Archive for May, 2021

Are You an Old Lady?

May 10, 2021

“Are you an old lady?” asked my very serious and analytical four-year-old granddaughter during our recent visit.  She greeted me with the question first thing one morning, so I knew it had been on her mind since she woke.

“You bet!” I replied with a grin.  There are things worth claiming that come with that title. A sense of humor, for one, and an ability to see life from the Long View.

My life has always been a quest to understand the play between genders.  Not in the way of so many folks nowadays, now that we’ve begun to strip away the fairy tale of binary gender identity.  The idea of a society in which every human can freely express their true identity is mind-blowing.  That we are, even imperfectly, lurching toward such a society fills my heart with love.

But my own journey, shaped way too much by the Doris Day-Rock Hudson movies of my youth, has certainly been more traditionally binary, propelled by attraction to, and curiosity about, The Other. It’s taken me into and out of a series of serious relationships, and culminated with the rather unexpected achievement of actually Getting It Right.  In my Old Ladyhood.

I’ve done some pretty serious intellectual exploring along the way, culminating with writing a sci-fi based novel – my attempt to examine archetypes on both sides, and create a female character based on an entirely different model of The Feminine.  Having served its purpose in reaching a readership of maybe half a dozen (well, mainly me…), it now gathers virtual dust out in the loneliest reaches of the internet.

All of which is the set-up to explain just why I was so moved and intrigued by a series of three seemingly unrelated interactions with masculine figures on a recent trip to Chicago. 

The first took place in an Uber. Two mornings in a row, we took an Uber into downtown Chicago from our hotel in the suburbs near the analytical four-year-old and her quite dignified two-year-old sister.  By pure coincidence, we had the same driver, Andre, both mornings. The ride was over half an hour, plenty of time to chat about all the topics one does with an Uber driver.  Andre was in his fifties, a life-long Chicago resident and a man of substance and good nature.  We were well-acquainted that second morning by the time he dropped us off at our rainy destination.  My partner reached toward the front seat to shake hands.  From directly behind the driver’s seat, I did the same.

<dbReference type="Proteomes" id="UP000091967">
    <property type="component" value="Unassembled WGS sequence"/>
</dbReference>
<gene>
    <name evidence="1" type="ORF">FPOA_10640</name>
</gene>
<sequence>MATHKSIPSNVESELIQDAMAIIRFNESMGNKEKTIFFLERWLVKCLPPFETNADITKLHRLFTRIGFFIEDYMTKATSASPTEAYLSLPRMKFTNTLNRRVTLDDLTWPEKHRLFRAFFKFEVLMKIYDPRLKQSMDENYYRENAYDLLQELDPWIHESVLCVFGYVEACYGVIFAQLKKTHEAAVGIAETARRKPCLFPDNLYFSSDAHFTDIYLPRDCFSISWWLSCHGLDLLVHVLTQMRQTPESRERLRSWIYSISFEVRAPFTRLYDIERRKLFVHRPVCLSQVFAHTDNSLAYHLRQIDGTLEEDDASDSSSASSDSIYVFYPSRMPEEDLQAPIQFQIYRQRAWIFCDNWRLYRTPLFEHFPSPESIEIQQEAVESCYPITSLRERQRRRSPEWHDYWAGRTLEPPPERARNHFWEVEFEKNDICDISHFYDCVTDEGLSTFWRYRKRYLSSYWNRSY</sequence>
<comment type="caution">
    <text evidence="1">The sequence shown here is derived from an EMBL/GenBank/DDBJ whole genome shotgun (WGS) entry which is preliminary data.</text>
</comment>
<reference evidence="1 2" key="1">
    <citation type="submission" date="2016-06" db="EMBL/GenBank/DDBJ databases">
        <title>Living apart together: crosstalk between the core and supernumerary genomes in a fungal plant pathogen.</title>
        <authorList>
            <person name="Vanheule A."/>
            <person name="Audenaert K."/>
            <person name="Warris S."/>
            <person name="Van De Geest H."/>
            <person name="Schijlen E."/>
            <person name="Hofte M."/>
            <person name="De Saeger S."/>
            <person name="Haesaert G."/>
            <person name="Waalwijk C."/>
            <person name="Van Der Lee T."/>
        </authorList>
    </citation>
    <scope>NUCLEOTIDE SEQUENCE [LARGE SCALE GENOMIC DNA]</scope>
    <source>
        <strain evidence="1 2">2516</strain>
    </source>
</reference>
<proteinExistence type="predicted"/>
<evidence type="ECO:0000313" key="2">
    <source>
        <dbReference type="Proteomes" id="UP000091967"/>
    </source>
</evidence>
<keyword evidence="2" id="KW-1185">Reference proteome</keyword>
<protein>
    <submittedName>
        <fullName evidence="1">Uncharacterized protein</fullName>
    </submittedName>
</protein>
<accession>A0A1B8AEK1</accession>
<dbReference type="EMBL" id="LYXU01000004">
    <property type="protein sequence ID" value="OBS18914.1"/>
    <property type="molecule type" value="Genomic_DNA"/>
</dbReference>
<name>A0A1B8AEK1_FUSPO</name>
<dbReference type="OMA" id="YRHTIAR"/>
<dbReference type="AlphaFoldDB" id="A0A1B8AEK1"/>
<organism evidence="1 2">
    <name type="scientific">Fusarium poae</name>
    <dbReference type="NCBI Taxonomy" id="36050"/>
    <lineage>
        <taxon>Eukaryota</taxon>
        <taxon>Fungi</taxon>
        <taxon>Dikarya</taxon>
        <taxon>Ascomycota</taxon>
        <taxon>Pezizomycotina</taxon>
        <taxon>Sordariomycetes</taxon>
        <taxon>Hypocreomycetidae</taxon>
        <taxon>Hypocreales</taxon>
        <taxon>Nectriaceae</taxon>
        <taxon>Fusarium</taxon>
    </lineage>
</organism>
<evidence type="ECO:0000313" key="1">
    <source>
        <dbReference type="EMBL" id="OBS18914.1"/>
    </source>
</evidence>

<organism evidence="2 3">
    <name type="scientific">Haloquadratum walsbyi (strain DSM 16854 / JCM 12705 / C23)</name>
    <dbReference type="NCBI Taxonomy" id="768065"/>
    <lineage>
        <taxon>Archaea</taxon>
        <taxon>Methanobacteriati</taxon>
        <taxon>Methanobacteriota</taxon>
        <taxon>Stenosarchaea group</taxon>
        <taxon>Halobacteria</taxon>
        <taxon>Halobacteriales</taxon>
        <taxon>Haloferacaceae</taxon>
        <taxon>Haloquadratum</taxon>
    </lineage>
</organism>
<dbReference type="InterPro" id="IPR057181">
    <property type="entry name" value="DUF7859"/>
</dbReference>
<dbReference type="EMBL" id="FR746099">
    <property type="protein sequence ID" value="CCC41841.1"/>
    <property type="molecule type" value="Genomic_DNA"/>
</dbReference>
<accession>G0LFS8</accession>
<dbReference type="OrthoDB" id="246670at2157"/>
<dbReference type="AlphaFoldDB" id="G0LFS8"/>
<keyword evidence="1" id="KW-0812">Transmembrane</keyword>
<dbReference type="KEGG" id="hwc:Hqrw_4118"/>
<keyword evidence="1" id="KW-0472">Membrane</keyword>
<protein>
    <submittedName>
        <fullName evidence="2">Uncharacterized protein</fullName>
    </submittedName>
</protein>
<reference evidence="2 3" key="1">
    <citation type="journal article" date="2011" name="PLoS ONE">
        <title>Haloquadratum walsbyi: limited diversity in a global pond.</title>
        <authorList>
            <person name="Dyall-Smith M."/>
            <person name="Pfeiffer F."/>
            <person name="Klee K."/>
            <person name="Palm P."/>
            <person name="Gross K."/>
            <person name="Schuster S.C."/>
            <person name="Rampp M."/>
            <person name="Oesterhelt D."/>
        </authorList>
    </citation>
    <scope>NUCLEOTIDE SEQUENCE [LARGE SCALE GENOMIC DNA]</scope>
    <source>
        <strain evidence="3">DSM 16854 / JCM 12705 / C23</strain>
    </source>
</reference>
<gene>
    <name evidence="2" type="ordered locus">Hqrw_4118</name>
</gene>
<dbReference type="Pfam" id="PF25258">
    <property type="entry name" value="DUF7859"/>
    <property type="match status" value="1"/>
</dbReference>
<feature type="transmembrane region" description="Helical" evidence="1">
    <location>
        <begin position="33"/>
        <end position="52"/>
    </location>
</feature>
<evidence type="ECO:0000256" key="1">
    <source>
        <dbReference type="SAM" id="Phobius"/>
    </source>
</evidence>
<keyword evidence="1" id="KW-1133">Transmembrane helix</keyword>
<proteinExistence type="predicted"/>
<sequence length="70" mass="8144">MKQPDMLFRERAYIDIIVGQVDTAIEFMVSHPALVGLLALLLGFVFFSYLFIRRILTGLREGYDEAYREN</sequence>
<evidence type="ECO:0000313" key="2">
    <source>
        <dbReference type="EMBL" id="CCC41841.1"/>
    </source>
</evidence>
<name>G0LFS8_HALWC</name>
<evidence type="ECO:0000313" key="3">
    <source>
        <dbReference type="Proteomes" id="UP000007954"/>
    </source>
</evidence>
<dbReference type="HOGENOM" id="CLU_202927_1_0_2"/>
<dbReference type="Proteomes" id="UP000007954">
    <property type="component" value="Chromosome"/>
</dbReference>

And Andre kissed my hand.  As gallantly and elegantly and respectfully as the finest knight of old might have done.  I was totally surprised, and surprisingly moved.

Interaction number two.  We always search out art galleries on our travels, and the final day in Chicago led us to a diverse neighborhood where a number of emerging artists had galleries.  In one of those, I came across a photo that has haunted me ever since.  It is a portrait of a young Hispanic man, exquisitely beautiful, with dark eyes gazing directly at the lens. He is bare-chested but for a white lace garment that covers his arms and shoulders, and he fingers a locket on a long chain.

His expression takes my breath away.  So much comes through that dark-eyed gaze.  His utter state of rightness, in that feminine wrapping he was meant to wear, born to wear, as lovely as the most alluring young woman could be, knowing his true self belongs in that virginal yet sensuous white lace.

And yet, too, there is an almost unbearable sorrow, the part of him that is so fully, totally, aware of the eyes of the world, the world that would look and say “what’s wrong with this picture?”.  When the beauty of the picture so precisely lies in the unquestionable and stunningly beautiful rightness of this young man.

And finally, interaction number three.  Coming home, there are few good opportunities for rest stops once you head south out of Branson toward Fayetteville.  Your best option is the convenience store in Alpena, Arkansas, which you’re probably picturing pretty accurately. But I can attest that it’s clean and the clerks are friendly, and never try to bust an Old Lady who’s not there to buy anything, but is hell-bent on getting to the restroom without delay.

I reached the door at the same moment as a young man who could only have been a local.  The next day I would see in the paper a picture of another man, arrested for meth dealing.  The young man who held the door for me there in Alpena looked much, much worse.  Haggard, hollowed out, his eyes were downcast, unable to meet mine.

And yet he stood aside and held the door for an old lady with surprising grace, and the kind of respect and good manners that told me that somehow, sometime, he once had a mother, or grandmother, maybe, who taught that boy right.

I try to always acknowledge good manners, and so smiled and said a heartfelt, “Thank you, sir!”  Was it just my imagination that a stranger’s – an old lady’s – few words of kindness and respect somehow went straight to his drug-ravaged heart, striking some forgotten memory of self-worth buried beneath the hopelessness and shame?

This week has since brought me back to live rehearsals with my three spectacular women bandmates, making music together for the first time in 14 months, a joy beyond measure.  I’m also tiptoeing toward a new project that is all about producing a female anthem of mine called She Will Sing Us Home. I navigate the world in this female body – this “old lady’s” body, and continue to be awed by the parade of humanity that marches by me every day.

Sometimes I find it’s best not to try to stuff experience into that small box labelled “Conclusions!”  This week feels that way.  

Males.  Females.  And everybody in between.  Every heart has a story to tell, if we just listen.

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